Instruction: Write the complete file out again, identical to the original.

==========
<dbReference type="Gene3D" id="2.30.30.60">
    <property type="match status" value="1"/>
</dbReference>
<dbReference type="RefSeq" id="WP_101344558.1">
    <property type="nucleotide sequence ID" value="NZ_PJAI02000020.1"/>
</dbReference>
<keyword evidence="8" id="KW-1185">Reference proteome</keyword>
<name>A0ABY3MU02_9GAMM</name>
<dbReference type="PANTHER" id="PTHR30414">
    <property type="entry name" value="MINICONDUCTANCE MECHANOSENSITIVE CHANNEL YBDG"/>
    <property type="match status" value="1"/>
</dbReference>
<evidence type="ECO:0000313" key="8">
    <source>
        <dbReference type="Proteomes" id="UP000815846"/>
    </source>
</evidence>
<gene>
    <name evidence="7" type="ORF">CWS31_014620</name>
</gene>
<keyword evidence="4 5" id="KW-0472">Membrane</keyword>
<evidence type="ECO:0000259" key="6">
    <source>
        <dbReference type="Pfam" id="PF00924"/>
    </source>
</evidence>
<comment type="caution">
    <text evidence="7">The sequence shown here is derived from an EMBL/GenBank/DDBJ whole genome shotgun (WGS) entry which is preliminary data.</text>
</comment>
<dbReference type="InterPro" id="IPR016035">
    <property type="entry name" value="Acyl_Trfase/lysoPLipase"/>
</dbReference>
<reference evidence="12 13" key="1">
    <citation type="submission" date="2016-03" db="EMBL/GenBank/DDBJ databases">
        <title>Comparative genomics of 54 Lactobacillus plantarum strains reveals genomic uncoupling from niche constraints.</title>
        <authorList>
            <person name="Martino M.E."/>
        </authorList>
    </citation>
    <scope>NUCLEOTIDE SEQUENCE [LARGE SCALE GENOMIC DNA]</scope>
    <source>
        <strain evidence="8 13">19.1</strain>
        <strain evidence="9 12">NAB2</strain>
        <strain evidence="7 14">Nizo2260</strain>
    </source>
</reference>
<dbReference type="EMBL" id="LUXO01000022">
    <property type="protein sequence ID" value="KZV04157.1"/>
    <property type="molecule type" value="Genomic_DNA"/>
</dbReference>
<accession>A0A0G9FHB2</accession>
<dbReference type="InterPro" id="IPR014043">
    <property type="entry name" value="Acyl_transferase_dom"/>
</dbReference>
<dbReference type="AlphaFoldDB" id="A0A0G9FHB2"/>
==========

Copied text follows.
<dbReference type="Gene3D" id="2.30.30.60">
    <property type="match status" value="1"/>
</dbReference>
<dbReference type="RefSeq" id="WP_101344558.1">
    <property type="nucleotide sequence ID" value="NZ_PJAI02000020.1"/>
</dbReference>
<keyword evidence="8" id="KW-1185">Reference proteome</keyword>
<name>A0ABY3MU02_9GAMM</name>
<dbReference type="PANTHER" id="PTHR30414">
    <property type="entry name" value="MINICONDUCTANCE MECHANOSENSITIVE CHANNEL YBDG"/>
    <property type="match status" value="1"/>
</dbReference>
<evidence type="ECO:0000313" key="8">
    <source>
        <dbReference type="Proteomes" id="UP000815846"/>
    </source>
</evidence>
<gene>
    <name evidence="7" type="ORF">CWS31_014620</name>
</gene>
<keyword evidence="4 5" id="KW-0472">Membrane</keyword>
<evidence type="ECO:0000259" key="6">
    <source>
        <dbReference type="Pfam" id="PF00924"/>
    </source>
</evidence>
<comment type="caution">
    <text evidence="7">The sequence shown here is derived from an EMBL/GenBank/DDBJ whole genome shotgun (WGS) entry which is preliminary data.</text>
</comment>
<dbReference type="InterPro" id="IPR016035">
    <property type="entry name" value="Acyl_Trfase/lysoPLipase"/>
</dbReference>
<reference evidence="12 13" key="1">
    <citation type="submission" date="2016-03" db="EMBL/GenBank/DDBJ databases">
        <title>Comparative genomics of 54 Lactobacillus plantarum strains reveals genomic uncoupling from niche constraints.</title>
        <authorList>
            <person name="Martino M.E."/>
        </authorList>
    </citation>
    <scope>NUCLEOTIDE SEQUENCE [LARGE SCALE GENOMIC DNA]</scope>
    <source>
        <strain evidence="8 13">19.1</strain>
        <strain evidence="9 12">NAB2</strain>
        <strain evidence="7 14">Nizo2260</strain>
    </source>
</reference>
<dbReference type="EMBL" id="LUXO01000022">
    <property type="protein sequence ID" value="KZV04157.1"/>
    <property type="molecule type" value="Genomic_DNA"/>
</dbReference>
<accession>A0A0G9FHB2</accession>
<dbReference type="InterPro" id="IPR014043">
    <property type="entry name" value="Acyl_transferase_dom"/>
</dbReference>
<dbReference type="AlphaFoldDB" id="A0A0G9FHB2"/>